Search of Ferguson e-mails raises questions

KSDK-TV, St. Louis.

Michael Brown was shot and killed by a Ferguson police officer.

ST. LOUIS — For weeks, KSDK-TV has pored over more than 2,000 pages of documents filed under Missouri’s public records law — the “Sunshine Law” — for information about the Michael Brown shooting.

The documents raise new questions about what has — and has not — been released about the Aug. 9 fatal shooting of the unarmed black teen by white Ferguson police officer Darren Wilson.

Would e-mails between Ferguson police and other officials shed any light on the shooting, the protests, law enforcement and National Guard reaction?

KSDK-TV reviewed copies of open-records requests from reporters and private citizens across the country — and around the world — that flooded Ferguson after the shooting.

Many of those requests were for e-mails, but one request stood out, from reporter Jason Leopold.

“I wanted every officer’s inbox to be searched,” Leopold said. “I had assumed all the e-mail boxes were searched.”.

Leopold, with the international online news channel Vice News, filed an open-records request asking for “any and all emails” police sent about Brown and the protests in the five weeks that followed.

He made national headlines when Ferguson billed Leopold $1,200 for the search, which produced just seven e-mail exchanges.

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When asked about the city’s search procedures, Ferguson’s city manager issued a statement.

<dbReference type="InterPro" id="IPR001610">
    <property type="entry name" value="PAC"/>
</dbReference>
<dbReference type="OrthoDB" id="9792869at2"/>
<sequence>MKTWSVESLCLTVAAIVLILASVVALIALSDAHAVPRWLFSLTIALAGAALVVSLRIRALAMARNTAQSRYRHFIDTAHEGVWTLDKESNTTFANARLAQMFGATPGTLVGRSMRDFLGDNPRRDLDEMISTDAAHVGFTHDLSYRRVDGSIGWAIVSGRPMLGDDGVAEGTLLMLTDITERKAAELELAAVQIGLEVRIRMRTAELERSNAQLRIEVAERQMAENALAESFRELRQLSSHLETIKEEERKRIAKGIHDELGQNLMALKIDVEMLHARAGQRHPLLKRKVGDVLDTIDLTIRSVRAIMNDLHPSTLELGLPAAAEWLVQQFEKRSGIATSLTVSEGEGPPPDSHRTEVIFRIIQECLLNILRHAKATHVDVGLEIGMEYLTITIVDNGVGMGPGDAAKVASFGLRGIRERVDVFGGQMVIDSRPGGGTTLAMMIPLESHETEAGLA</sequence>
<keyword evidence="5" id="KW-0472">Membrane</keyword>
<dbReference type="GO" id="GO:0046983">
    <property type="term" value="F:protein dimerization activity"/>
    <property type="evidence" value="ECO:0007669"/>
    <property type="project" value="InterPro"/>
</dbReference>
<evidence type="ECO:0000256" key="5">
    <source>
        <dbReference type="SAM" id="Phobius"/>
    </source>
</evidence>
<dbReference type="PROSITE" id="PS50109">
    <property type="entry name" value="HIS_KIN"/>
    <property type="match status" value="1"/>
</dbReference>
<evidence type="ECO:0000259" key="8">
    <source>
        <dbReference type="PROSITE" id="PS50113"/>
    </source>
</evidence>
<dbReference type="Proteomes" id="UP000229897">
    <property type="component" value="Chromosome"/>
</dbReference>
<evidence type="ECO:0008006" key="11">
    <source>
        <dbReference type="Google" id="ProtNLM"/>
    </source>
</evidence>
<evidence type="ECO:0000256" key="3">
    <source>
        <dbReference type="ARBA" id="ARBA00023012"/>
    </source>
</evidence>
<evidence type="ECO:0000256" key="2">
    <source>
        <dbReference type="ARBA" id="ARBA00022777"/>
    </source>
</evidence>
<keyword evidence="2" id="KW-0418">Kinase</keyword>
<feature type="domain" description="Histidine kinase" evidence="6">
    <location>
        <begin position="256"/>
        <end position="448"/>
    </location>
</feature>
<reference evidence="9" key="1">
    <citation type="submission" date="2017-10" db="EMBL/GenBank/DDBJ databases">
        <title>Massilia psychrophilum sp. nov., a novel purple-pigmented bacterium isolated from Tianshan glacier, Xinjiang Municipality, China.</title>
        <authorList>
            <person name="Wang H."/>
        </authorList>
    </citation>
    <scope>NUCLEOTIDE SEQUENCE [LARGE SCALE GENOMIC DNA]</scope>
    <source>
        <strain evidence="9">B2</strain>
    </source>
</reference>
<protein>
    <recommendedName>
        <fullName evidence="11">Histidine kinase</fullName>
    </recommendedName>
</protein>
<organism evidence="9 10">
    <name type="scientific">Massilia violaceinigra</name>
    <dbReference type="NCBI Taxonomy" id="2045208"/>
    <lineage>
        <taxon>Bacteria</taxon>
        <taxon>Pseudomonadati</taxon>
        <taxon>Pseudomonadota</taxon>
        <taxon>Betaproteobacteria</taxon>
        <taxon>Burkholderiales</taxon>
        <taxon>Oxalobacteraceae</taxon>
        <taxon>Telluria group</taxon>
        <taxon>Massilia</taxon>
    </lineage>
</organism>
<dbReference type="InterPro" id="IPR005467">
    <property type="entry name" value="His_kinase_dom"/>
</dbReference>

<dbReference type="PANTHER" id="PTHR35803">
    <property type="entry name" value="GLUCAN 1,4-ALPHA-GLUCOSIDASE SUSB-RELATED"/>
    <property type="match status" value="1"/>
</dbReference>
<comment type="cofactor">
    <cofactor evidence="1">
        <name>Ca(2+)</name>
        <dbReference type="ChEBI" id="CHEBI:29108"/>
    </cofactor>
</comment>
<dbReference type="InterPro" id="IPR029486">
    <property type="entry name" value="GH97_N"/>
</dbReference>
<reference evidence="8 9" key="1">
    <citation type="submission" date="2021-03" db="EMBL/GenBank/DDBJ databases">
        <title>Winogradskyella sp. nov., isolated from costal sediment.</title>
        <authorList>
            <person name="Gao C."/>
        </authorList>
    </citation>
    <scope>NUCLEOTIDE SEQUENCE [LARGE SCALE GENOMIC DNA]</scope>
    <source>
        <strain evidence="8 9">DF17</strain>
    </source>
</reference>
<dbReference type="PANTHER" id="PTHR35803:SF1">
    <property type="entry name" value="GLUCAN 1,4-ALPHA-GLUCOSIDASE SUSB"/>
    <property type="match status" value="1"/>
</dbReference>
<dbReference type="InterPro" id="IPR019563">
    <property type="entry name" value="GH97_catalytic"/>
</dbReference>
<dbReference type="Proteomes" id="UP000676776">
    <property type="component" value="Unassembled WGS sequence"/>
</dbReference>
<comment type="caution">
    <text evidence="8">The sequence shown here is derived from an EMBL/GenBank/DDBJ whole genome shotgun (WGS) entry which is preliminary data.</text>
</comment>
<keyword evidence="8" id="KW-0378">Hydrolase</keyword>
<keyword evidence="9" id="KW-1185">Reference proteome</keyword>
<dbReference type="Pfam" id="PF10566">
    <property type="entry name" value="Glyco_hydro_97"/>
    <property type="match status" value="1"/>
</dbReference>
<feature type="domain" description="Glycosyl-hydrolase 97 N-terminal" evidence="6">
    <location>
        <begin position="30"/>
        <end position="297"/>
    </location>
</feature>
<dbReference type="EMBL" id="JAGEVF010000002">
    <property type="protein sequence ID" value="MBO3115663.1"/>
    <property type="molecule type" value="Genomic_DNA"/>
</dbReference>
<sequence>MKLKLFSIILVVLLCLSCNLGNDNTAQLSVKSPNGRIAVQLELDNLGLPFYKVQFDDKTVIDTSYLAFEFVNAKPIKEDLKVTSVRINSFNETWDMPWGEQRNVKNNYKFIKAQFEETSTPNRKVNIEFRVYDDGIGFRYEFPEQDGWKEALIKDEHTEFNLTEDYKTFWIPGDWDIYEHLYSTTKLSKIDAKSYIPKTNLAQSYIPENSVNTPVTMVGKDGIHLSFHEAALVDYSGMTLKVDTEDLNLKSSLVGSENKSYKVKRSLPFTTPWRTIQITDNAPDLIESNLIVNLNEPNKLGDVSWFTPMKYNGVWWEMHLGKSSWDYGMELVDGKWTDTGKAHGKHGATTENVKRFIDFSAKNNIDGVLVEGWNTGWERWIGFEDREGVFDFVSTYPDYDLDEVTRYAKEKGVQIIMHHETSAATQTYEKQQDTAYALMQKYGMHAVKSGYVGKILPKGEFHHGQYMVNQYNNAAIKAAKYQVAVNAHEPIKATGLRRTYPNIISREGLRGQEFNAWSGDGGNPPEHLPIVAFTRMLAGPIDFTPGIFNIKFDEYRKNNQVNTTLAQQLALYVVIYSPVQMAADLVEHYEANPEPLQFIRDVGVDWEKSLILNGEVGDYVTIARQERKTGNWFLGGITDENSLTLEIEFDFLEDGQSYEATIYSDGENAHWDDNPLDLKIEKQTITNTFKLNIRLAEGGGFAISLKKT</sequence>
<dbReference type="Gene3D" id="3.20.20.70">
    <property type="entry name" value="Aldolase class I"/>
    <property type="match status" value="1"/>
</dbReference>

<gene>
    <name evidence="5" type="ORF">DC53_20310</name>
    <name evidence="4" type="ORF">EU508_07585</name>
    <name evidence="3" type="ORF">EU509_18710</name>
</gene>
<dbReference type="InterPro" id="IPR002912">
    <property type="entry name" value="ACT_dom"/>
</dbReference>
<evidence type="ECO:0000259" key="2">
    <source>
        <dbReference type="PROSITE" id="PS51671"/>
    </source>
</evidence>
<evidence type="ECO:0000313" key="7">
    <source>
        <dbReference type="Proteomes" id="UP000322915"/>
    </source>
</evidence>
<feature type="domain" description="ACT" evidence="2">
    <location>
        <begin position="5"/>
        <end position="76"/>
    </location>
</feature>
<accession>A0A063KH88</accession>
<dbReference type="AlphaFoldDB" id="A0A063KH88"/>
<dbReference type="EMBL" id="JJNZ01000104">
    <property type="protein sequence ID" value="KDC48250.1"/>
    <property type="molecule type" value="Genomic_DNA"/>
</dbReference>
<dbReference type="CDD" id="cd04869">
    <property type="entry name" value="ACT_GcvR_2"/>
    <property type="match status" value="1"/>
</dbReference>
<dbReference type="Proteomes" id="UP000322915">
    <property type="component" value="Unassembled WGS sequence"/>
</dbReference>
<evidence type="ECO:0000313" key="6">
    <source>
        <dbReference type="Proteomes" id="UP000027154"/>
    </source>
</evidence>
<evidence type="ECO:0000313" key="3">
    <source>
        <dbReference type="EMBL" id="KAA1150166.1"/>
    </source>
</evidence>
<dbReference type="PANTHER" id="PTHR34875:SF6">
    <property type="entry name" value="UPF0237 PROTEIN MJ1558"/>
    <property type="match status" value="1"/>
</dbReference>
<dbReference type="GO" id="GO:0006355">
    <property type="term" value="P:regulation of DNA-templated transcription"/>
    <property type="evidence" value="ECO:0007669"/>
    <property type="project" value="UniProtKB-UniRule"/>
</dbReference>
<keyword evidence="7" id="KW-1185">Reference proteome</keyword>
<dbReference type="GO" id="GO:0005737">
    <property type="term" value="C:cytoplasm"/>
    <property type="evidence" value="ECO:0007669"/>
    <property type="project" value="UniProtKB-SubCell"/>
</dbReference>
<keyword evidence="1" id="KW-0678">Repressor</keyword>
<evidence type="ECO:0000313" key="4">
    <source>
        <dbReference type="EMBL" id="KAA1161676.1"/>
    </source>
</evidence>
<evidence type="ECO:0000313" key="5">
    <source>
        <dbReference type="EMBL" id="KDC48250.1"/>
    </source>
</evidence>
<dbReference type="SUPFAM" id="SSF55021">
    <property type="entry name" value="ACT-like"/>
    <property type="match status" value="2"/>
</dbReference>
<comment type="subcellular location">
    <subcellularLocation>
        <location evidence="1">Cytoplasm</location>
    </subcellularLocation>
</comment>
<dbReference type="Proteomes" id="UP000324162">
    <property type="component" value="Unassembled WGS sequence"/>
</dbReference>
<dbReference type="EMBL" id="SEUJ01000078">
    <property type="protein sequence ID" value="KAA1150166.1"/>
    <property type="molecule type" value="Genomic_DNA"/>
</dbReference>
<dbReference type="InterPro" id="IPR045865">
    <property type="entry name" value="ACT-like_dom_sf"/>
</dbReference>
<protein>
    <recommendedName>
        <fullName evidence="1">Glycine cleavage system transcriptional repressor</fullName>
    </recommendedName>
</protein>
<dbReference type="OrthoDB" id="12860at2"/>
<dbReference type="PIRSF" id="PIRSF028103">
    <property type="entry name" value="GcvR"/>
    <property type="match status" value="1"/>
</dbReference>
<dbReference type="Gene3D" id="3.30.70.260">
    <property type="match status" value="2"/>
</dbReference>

“The City has instructed the contractor to search all emails on the system,” said Ferguson City Manager John Shaw. “Including deleted emails for the keywords provided by the requester.”.

But questions about the search arose after KSDK-TV reviewed a report produced by Acumen Consulting, the St. Louis-based company the city hired to search its e-mail.

The report Acumen sent to Ferguson officials read: “Per City of Ferguson policy, it is assumed at this time that no one has violated the ‘no email deletions’ policy.”.

Two computer experts called that assumption unusual.

Vinnie Troia of Night Lion Security of St. Louis said Acumen’s assumption that no e-mails were deleted effectively put blinders on the process.

“As you’re looking at a forensic process, the first thing you’re looking at is deleted items,” Troia said.

“This does not appear to be a thorough search,” said Minneapolis-based cybersecurity expert Mark Lanterman.

Lanterman said although the consultant may have searched for some deleted e-mails, the only comprehensive way to do a search is to look for deleted and purged deleted e-mails.

After e-mails are deleted — and the trash bin emptied — they sometimes survive deep in a computer’s memory.

And the time spent Acumen was allowed to spend on the search may have affected its outcome.

“It is possible to perform a ‘per computer deleted item search,'” the Acumen consultant told Ferguson officials, but it would “require 30 minutes per computer request.”.

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“Per our discussion regarding budget control, I have stopped the search at five hours and am presenting the results,” Acumen said in its final report to Ferguson officials.

“I do believe there is a smoking gun out there someplace, and it’s likely in someone’s trash bin,” Leopold said. “I’m outraged, and I think the public should be as well.”.

KSDK-TV tried to contact Acumen multiple times, but got no response.

The station has filed an open-records request for every deleted Ferguson e-mail since August.

The city has requested a down payment of $500.

Ptacek also reports for WUSA-TV, Washington, D.C.